Earlier this week, I received a phone call from the religion editor of the Detroit Free Press. He told me that he was assisting another reporter on a local news story and had a few questions for me. Niraj described the case to me.
In 2009, a young girl reported to police that two years earlier, when she was 9-years-old, she was raped by a 15-year-old male cousin at a sleepover at her home. The boy's pastor was informed of the allegation and he summoned the boy and his mother to the Metro Baptist Church in Belleville, Mich., to be questioned about the incident. The boy confessed to his pastor about the rape and then they prayed. The pastor, Rev. John Vaprezsan, went to the authorities and has since testified about the confession. Is that legal? Is that ethical?
It's a horrible situation, but it also presents a host of interesting legal and ethical questions about what is known as pastor-penitent privilege. This privilege varies from state to state, but in Michigan it is protected in the same way as attorney-client privilege. In the Detroit Free Press article I explained that I honor the confidentiality of people who confess to me, but "if information that is confided in me would lead to serious harm of another human being, I would feel compelled to tell the authorities. That would include situations of abuse."
It is important that people have a safe space to speak in confidence with their religious leader in addition to their attorney. Judaism does not place the same emphasis on confession as the Catholic faith does, but we do want people to feel comfortable speaking with their rabbi while they're in the process of repentance.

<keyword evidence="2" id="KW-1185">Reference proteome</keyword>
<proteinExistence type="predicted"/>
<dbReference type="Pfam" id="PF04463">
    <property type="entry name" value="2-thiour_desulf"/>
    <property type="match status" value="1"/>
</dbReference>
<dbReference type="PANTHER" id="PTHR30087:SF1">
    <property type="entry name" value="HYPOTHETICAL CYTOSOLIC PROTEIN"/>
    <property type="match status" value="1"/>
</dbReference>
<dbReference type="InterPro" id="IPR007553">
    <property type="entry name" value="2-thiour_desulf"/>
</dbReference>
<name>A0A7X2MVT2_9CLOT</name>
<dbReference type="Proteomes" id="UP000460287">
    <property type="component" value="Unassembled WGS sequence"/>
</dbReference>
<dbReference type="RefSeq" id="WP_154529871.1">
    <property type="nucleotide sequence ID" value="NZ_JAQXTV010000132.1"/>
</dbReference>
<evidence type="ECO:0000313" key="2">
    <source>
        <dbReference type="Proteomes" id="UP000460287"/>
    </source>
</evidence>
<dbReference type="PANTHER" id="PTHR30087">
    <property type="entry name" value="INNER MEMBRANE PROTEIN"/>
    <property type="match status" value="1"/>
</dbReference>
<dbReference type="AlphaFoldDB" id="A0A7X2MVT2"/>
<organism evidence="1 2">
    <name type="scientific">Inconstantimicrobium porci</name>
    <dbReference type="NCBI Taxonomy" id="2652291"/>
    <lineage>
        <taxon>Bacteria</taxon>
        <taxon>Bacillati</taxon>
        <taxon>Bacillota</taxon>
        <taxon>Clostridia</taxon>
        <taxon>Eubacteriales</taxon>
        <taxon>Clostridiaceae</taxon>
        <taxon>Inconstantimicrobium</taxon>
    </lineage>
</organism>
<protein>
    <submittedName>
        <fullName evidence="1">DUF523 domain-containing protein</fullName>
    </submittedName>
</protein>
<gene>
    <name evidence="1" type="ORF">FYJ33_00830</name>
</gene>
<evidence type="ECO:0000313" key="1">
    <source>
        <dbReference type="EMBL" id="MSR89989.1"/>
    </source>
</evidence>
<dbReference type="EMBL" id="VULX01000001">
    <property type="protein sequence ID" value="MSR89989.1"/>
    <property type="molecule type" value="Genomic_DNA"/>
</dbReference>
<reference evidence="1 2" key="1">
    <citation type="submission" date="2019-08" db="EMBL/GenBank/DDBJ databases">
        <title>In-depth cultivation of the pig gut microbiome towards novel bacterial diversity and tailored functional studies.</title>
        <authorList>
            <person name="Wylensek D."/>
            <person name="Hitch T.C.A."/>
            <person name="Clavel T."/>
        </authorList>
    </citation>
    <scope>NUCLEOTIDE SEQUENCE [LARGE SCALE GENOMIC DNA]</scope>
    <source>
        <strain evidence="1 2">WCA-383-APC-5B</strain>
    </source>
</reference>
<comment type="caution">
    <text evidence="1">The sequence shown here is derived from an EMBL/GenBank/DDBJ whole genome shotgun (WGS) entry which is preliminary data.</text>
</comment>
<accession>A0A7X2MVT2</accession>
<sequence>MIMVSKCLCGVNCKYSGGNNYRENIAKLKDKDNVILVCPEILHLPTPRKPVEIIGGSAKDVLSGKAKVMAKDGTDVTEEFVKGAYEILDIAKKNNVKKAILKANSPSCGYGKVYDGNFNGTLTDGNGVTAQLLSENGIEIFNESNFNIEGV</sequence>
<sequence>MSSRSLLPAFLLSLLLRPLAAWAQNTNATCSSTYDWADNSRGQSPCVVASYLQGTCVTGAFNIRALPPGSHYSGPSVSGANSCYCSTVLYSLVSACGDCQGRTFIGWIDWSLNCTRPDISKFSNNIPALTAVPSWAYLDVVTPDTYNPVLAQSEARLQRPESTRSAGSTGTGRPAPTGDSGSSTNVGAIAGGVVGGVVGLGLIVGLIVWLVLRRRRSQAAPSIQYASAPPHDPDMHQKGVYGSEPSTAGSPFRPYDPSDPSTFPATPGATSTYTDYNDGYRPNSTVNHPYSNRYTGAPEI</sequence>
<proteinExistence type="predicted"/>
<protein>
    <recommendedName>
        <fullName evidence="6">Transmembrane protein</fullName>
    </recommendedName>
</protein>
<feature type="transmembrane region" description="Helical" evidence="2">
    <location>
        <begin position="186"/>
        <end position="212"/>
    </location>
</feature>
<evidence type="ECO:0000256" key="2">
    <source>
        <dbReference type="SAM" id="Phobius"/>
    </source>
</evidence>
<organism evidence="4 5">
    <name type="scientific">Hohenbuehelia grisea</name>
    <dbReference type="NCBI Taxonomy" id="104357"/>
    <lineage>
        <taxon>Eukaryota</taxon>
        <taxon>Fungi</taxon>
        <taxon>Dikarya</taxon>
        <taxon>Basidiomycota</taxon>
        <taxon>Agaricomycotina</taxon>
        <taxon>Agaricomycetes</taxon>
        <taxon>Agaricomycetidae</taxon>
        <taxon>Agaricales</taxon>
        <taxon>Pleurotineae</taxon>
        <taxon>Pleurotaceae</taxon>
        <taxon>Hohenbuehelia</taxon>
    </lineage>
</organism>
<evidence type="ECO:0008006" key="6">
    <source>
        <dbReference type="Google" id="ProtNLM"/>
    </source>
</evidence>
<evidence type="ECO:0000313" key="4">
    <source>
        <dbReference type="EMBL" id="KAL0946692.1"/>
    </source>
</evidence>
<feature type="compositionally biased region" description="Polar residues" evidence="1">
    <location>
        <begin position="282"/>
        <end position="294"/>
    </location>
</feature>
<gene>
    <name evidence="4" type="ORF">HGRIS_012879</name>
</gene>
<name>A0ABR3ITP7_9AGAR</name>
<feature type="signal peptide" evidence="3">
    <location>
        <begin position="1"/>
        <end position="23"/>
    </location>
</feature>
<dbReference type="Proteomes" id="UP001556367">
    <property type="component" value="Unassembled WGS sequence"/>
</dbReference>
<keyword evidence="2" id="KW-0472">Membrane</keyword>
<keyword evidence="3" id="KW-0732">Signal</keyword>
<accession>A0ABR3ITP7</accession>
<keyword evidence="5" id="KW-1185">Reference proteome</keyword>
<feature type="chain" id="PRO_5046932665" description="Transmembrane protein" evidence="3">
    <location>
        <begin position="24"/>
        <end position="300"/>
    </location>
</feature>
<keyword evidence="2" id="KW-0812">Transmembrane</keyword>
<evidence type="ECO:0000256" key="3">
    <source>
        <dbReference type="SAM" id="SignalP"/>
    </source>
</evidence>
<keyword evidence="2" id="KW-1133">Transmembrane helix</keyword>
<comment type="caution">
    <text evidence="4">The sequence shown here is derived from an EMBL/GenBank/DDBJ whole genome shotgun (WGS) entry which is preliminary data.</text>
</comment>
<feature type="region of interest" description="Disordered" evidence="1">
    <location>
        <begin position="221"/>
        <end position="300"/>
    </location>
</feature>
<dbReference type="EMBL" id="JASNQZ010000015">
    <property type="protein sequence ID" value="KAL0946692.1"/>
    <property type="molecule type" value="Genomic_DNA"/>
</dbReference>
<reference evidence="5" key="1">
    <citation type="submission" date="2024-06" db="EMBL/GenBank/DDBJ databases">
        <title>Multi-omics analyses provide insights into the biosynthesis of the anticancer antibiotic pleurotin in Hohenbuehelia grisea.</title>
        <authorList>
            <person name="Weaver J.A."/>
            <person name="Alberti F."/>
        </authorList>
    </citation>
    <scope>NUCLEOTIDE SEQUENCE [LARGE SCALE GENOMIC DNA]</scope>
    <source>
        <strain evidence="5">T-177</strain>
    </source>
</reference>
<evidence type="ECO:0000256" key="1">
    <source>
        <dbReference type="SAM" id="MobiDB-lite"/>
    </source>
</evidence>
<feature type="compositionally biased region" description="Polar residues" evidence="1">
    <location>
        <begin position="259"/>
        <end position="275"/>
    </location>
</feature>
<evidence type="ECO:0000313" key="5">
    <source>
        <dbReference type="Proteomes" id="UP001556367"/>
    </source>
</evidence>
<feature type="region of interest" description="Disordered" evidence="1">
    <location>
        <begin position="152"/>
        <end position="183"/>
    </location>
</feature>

Last night I appeared on Detroit's Fox News affiliate to discuss this topic along with Ray Cassar, the defense attorney for the boy accused of rape. It was a very interesting discussion in which I fully agreed that in this case the pastor's testimony about the accused's confession should not be admissible in court. It is very important to protect the confidential discussions between clergy and congregant (or pastor and parishioner in this case). However, if I ever felt that confidential information I was given by a congregant could prevent a tragic act from taking place, I would feel compelled to break that confidentiality. In that case, the Jewish concept of pikuach nefesh (saving a life) would dictate my decision.
Here is the video of last night's episode of "Let It Rip" on Fox2 Detroit: